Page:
Prescription drug over use, especially of narcotic painkillers, is becoming a major drug use problem in the United States type of drug use. Making the decision to seek assistance for narcotic painkiller use is difficult, but is a major step toward getting better and taking back control of your life.
Narcotic painkillers such as oxycodone, morphine, dilaudid, fentanyl and vicodin are opiates. Opiates affect the central nervous system by blocking the opioid receptors in the brain that affect the sensations of pain and pleasure. These drugs block pain and leave the individual with a euphoric feeling of contentment and well being. When taken as directed, opiate narcotics can help relieve pain; however when taken incorrectly and over used, they carry the risk for physical dependency.
Increasing the amount of narcotic painkiller you are taking and decreasing the length of time between doses can build up a tolerance to the drug. Once a tolerance is created, each time you take the opiate you will have to take more of it in order to achieve the same euphoric sensation. Overdose is not uncommon. In fact, in 2011, according to the Centers for Disease Control and Prevention (CDC), more than 15,000 people in the U.S. died from oxycontin overdose alone.
Side effects from using narcotic painkillers usually include nausea, vomiting, headache, fatigue, dizziness, drowsiness, constipation, loss of consciousness, seizures, and coma. Taking opiates with alcohol is especially dangerous and can be fatal.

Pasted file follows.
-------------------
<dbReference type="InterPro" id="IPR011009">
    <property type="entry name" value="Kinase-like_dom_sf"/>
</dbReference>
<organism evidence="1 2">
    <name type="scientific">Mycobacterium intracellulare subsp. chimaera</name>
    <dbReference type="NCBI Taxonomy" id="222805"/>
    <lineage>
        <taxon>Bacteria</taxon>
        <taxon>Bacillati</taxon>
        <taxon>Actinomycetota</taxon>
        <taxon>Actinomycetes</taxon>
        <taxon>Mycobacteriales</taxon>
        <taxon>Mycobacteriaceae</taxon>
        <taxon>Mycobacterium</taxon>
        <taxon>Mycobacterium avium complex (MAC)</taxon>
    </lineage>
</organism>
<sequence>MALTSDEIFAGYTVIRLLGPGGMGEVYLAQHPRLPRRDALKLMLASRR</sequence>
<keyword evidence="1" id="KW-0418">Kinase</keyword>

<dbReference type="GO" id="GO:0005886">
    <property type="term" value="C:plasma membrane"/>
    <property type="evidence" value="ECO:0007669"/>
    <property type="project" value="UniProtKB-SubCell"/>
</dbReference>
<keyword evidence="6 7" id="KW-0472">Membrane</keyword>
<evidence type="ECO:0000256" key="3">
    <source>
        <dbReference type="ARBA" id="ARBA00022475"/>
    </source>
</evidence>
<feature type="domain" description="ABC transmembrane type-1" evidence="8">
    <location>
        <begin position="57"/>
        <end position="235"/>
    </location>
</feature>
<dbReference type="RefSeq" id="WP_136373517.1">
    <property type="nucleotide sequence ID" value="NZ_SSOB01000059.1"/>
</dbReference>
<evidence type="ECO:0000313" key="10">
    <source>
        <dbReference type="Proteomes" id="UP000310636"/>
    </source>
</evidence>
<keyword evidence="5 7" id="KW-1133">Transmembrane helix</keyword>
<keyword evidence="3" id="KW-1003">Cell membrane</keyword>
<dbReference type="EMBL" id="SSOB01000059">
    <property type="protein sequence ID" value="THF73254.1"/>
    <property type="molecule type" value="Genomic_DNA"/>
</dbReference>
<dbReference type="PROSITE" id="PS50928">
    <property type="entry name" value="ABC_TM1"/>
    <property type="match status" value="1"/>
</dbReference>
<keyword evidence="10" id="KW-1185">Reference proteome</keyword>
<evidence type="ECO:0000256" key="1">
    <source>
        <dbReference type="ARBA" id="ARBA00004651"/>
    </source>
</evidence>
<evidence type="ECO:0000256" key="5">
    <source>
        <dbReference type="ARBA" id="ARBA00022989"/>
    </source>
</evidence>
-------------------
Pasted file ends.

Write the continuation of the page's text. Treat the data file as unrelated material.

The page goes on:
Opiate withdrawal can be painful and frightening. While not everyone needs detox, it typically depends on the amount of the drug that you have been taking and how long you have been taking it; many individuals do need to detoxify. Intravenous (IV) therapy medical detox is seen by many doctors as the safest and most effective method for detoxing from narcotic painkillers.
IV therapy medical detox is administered under the care of a board certified licensed physician. This is important because it allows the doctor to make changes to the medication protocol to ease the withdrawal symptoms and to keep the patient comfortable. Withdrawal symptoms from opiates can be physical and can include severe abdominal pain, sweating and hot and/or cold flashes, insomnia, irregular heartbeat, agitation, anxiety and flu like symptoms. Ensuring the comfort of the patient will increase the chances of a successful detox.
Once detox is complete, many people seek assistance in rebuilding their lives after narcotic painkiller use. St. Jude Retreats offers a non 12 step, non-treatment program that uses Cognitive Behavioral Education to teach guests how to use self-evaluation to bring positive change to their lives. Guests learn how to make choices that are more productive. They learn to develop behavior patterns that help them achieve their personal goals and discover that they are more self-confident and empowered to enjoy a life that is permanently free from the use of narcotic painkillers.